What should an inflation-targeting central bank do when inflation is proving unexpectedly slow to make an appearance?
Put interest rates on hold and try to figure out why.
As expected, Reserve Bank governor Graeme Wheeler left the official cash rate on hold at 3.5 per cent yesterday, as the bank embarks on a period of "monitoring and assessment" before considering further rises.
Graeme Wheeler, Reserve Bank governor. Photo / Mark Mitchell
The bank's interest rate projections are now half a percentage point lower by the end of 2016 than they were in June, though still a full percentage point higher than they are now.
The kiwi dollar dropped half a cent after the release of the monetary policy statement, to trade around US82c.
Apart from the blip when the GST rate was increased, inflation has been well below the bank's 2 per cent target for the past four years and it expects it to remain below 2 per cent for a couple more years - more than a year longer than it tipped in June.
That is even though economic growth has been running a full percentage point stronger than the rate the bank sees as sustainable in the medium term, given such basic factors as labour force and productivity growth, and despite an unexpectedly strong surge in net immigration.
The bank has nudged up its estimate of what that sustainable rate is, to 2.9 per cent. "This is a key assumption justifying why the Reserve Bank can afford to take a lengthy break," said ANZ chief economist Cameron Bagrie.
It is not only consumer prices which have been rising more slowly than past relationships would suggest, the bank believes. House price inflation is easing and more so than past relationships with immigration and interest rates would have implied.
Because of high household debt, interest rate increases may be having a stronger effect on demand than in the past. And the traditional view is that a net inflow of migrants boosts both the demand and supply sides of the economy, but demand sooner.
But the bank now believes net immigration is having a more muted and more lagged effect on house prices than in previous cycles. "A larger share of the increased arrivals comprises younger working-age people and people on temporary work visas. These groups may demand less housing than permanent arrivals or those with families," it says.
Bank of New Zealand head of research Stephen Toplis said the economy was evolving in a way that should be creating inflation but wasn't. "Ultimately, the control of inflation is the Reserve Bank's primary mandate, so, if inflation is under control and looks likely to stay that way, despite the increasing pressure on capacity, then why push interest rates any higher until that link between capacity utilisation pressures and inflation re-asserts itself?" Toplis said.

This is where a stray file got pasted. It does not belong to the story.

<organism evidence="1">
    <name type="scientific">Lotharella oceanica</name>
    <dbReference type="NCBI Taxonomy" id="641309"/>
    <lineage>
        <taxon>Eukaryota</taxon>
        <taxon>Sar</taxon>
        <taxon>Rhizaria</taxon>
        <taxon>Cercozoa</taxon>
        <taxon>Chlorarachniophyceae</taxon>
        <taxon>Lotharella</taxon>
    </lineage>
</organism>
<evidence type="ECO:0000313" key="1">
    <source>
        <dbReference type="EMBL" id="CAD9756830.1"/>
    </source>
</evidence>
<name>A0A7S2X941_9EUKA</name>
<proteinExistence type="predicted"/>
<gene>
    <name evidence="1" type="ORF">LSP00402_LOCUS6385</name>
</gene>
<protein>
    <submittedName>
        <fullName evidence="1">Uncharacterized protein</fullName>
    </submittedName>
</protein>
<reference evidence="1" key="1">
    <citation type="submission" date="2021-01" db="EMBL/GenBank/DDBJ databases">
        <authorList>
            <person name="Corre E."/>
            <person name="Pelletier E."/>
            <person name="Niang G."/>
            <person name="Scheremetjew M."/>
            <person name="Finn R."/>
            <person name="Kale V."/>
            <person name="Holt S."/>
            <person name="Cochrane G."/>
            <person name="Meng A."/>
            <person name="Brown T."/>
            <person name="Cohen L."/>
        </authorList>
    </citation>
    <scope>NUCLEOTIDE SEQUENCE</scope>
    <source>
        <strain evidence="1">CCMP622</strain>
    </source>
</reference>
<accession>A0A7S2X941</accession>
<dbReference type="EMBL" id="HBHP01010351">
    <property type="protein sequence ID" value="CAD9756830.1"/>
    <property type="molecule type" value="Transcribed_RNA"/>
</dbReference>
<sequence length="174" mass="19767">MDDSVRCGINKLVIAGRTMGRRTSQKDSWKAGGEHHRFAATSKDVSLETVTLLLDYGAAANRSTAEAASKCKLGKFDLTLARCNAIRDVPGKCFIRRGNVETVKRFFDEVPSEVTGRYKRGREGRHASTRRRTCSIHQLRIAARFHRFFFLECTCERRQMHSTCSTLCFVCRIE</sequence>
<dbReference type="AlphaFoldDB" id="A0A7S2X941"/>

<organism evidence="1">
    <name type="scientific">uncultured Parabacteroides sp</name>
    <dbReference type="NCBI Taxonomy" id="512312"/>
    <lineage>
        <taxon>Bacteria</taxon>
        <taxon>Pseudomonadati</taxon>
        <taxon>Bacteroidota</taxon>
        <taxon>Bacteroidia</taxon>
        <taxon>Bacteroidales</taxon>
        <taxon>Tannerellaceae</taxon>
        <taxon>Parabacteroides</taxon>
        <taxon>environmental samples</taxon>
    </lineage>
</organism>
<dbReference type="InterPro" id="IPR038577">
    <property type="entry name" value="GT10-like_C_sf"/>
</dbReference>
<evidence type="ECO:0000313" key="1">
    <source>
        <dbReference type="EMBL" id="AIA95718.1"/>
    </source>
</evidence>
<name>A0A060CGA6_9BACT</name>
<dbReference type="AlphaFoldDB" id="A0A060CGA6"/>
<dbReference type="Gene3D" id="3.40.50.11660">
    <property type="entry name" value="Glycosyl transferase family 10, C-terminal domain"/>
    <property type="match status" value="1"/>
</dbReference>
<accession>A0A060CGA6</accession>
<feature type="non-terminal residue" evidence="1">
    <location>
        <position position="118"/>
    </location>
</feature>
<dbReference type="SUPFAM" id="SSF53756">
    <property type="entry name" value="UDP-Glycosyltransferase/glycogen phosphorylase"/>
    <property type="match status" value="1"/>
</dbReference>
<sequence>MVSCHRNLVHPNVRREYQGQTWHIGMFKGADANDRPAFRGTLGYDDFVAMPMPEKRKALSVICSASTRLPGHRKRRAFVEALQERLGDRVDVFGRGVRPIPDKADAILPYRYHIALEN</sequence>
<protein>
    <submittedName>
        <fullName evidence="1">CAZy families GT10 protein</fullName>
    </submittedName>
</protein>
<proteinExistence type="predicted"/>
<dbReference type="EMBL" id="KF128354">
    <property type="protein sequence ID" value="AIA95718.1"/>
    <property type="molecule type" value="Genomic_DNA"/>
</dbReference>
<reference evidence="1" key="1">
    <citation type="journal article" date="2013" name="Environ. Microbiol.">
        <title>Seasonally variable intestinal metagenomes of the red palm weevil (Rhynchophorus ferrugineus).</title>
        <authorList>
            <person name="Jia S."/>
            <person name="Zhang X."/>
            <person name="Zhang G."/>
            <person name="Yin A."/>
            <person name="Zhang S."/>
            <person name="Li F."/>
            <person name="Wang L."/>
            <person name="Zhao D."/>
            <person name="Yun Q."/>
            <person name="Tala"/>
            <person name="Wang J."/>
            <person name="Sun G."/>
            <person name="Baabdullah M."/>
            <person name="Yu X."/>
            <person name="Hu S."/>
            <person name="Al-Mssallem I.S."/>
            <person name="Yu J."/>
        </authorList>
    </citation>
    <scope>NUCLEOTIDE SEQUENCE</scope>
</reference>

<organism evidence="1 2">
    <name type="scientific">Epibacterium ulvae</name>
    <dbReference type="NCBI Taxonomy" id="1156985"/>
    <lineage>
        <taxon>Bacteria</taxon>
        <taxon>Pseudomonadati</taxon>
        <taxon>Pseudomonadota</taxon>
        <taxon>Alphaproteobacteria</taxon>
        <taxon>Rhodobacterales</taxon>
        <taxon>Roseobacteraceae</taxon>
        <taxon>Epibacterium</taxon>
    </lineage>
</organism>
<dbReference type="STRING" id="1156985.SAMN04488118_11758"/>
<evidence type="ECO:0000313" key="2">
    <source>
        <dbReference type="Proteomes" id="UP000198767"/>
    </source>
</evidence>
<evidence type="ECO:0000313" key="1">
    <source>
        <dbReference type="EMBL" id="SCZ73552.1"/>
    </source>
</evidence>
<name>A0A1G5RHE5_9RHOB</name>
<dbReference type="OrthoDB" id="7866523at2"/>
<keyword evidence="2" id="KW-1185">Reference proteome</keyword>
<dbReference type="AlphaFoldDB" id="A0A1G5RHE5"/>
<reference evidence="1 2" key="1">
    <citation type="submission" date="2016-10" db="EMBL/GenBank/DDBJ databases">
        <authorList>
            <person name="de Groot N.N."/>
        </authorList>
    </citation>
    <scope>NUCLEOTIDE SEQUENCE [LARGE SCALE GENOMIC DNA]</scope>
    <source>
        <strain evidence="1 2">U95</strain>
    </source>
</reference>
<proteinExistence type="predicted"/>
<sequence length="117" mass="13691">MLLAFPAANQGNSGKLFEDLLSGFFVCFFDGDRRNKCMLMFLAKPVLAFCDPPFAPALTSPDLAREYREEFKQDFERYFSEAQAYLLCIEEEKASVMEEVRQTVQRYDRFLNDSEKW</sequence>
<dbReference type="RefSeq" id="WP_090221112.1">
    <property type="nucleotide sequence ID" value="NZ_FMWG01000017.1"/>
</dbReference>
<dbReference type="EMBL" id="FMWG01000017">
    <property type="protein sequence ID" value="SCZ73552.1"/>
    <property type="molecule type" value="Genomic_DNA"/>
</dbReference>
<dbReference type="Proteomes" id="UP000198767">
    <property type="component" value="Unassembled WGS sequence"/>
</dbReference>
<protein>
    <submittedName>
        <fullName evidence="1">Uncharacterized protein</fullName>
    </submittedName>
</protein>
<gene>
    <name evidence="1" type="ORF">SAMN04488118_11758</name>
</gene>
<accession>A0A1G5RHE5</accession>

It also has to weigh the impact of export dairy prices nearly halving from their peak last February.
It sees a bit of a bungy cord there, expecting the build-up in Chinese inventories of dairy products to clear in coming months. The decline in forest product prices, it suspects, is more reflective of underlying demand.
So far the exchange rate, though 6c off its peak against the US dollar, has not reflected the fall in the terms of trade and remains unjustifiably and unsustainably high, in the bank's view.
"We expect a further significant depreciation," Wheeler said. He pointed to market expectations that it will not be until about next April before he starts raising NZ interest rates again, by which time the foreign exchange market will be focused on looming interest rate rises in the US and England - lessening the risk of upward pressure on the kiwi dollar from interest rate differentials.
Westpac chief economist Dominick Stephens said it was important the bank's lower interest rate projections were driven not by weaker economic data but by the fact that the run of low - and lower than expected - inflation outturns over the past couple of years had prompted it to reassess some crucial economic relationships: between migration and house prices, between housing and the wider economy, and between growth and inflation.
"Forecasts will always ebb and flow as new information arrives," he said. "But when the Reserve Bank makes a judgment about the relationships inherent in the economy, it tends to stick with that judgment for some time.
"Unless the bank now gets hit by a string of stronger than expected inflation figures ... the message will remain one of low interest rates for longer."